Organs from donors who died from overdose are "discarded" more than from other donors. That might not be the right choice.
Imagine you are a dialysis patient. Three days a week, you spend 4 hours in a chair hooked up to a dialysis machine. You’ve been on the transplant waitlist for 4 years. Finally, you get the call. There’s a kidney for you. But the donor died due to a drug overdose. Do you say yes?
This phone call is coming more and more frequently as the opioid epidemic continues to claim lives. But until now, we didn’t have enough data to inform an answer to the question. Now this paper, appearing in the Annals of Internal Medicine suggests very strongly that if you (or your patient) gets that call, you should say yes.
Researchers used data from the Scientific Registry of Transplant Recipients which records data from every organ transplant in the US, including the donor’s cause of death.
The “ideal” donor – though ideal doesn’t feel like the right word here– is a young, healthy individual who suffered brain death due to trauma. As you can see from the chart, roughly 40% of donors met that criteria, while 55% died due to medical causes.
Over the 17 years examined in the study, just around 5% of donors had died from an overdose, but that number has skyrocketed recently.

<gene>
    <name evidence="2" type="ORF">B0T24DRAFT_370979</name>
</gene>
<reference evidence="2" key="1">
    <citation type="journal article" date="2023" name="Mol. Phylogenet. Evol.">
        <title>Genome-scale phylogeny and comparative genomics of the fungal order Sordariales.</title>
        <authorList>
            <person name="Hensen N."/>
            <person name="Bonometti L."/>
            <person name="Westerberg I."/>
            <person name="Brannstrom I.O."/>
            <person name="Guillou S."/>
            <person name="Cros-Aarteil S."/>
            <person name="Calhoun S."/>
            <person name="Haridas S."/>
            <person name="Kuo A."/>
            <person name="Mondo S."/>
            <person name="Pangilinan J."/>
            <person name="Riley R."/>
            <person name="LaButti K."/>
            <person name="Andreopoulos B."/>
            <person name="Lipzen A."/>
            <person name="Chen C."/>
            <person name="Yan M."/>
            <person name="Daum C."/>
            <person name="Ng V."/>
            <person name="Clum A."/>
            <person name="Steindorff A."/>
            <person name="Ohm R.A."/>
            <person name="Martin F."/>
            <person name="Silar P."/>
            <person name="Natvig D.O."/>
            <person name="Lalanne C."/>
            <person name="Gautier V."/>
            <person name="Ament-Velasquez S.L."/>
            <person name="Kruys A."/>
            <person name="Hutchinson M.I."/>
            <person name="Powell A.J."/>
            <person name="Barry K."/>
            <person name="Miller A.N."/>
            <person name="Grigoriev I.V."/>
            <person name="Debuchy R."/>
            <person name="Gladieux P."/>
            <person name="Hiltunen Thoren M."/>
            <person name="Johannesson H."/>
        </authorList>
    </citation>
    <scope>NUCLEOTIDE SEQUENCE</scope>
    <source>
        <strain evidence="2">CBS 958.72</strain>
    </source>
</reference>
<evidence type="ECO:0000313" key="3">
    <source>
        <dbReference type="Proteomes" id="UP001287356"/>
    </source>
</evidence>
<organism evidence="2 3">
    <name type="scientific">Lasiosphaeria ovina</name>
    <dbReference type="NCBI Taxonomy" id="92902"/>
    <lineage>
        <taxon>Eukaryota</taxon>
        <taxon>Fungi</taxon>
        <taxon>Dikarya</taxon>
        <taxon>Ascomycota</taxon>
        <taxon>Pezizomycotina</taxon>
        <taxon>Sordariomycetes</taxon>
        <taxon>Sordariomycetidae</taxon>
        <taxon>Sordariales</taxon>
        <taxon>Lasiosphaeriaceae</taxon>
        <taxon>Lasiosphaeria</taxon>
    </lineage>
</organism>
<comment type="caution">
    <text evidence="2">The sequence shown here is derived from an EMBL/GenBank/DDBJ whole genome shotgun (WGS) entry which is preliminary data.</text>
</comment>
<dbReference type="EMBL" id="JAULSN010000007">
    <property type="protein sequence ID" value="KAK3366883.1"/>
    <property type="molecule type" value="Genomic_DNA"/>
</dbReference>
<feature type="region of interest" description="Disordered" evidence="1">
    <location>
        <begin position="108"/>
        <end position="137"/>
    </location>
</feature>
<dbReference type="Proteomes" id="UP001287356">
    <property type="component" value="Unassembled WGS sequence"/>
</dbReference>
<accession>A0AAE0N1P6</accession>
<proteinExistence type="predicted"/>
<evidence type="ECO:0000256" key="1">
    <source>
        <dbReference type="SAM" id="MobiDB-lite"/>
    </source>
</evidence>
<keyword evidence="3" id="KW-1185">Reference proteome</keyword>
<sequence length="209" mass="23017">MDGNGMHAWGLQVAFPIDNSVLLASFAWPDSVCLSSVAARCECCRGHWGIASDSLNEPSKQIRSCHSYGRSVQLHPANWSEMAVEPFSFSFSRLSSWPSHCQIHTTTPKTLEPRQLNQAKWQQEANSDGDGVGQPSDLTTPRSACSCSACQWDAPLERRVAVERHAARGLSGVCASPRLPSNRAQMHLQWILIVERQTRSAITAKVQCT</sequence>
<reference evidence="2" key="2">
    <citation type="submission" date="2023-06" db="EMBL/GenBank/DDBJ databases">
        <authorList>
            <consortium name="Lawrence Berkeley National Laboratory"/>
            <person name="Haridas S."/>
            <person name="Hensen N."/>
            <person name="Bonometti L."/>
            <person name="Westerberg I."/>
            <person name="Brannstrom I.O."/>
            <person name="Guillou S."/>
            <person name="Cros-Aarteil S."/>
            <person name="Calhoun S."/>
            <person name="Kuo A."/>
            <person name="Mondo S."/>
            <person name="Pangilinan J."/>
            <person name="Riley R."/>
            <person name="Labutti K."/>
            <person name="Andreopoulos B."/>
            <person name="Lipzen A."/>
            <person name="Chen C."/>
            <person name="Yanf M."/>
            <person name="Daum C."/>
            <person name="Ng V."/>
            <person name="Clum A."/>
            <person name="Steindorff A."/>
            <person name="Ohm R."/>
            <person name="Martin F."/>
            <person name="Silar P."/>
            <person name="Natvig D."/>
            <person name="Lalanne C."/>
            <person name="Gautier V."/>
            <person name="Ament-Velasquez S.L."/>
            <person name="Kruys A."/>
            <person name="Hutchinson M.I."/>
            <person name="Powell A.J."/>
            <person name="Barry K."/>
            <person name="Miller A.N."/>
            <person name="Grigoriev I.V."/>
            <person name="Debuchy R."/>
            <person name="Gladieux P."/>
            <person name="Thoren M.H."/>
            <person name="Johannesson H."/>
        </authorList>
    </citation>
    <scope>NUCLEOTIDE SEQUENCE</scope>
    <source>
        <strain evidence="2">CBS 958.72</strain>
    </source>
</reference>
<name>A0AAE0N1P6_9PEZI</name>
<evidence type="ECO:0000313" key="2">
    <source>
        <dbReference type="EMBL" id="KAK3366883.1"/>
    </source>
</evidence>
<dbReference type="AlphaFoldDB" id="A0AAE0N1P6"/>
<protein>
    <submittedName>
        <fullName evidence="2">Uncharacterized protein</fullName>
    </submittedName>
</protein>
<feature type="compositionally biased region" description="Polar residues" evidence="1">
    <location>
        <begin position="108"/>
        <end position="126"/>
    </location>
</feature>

In the year 2000, 1% of organ donors had died of overdose. Today, 13.4% of donors have died from an overdose. And in areas endemic for opioid abuse, that number is even higher – it’s around 35% in Massachusetts right now.
Once an organ donor is identified, organs are procured, but that’s not the end of the story. Some organs never find a willing recipient – these become “discards” and the data clearly shows, even after adjustment for multiple factors, that organs from those who died of drug overdoses are discarded more frequently than organs that come from trauma patients.
But is that evidence of smart practice, or just bias? Are these bad organs?
The authors argue that these organs are perfectly fine, based on the fact that the organs from donors after drug-overdose do just as well as organs from individuals who died after trauma.
In other words, we may be discarding these organs inappropriately, and given the necessity to increase the organ pool (there are 120,000 individuals on organ wait lists and just over 10,000 donors in 2017), we should make efforts to increase transplantation rates among individuals who died of drug overdoses.
Now we need to be a bit careful here. Maybe the overdose organs that get transplanted do so well because physicians and patients are being so picky about them. It’s reasonable to think that individuals may only be willing to accept an organ from a donor who overdosed if it is essentially perfect in every other way.
But data like this helps us make better choices – it moves us from conjecture and gut instinct to hard evidence, and in this case the evidence is leading us to give these organs a second look.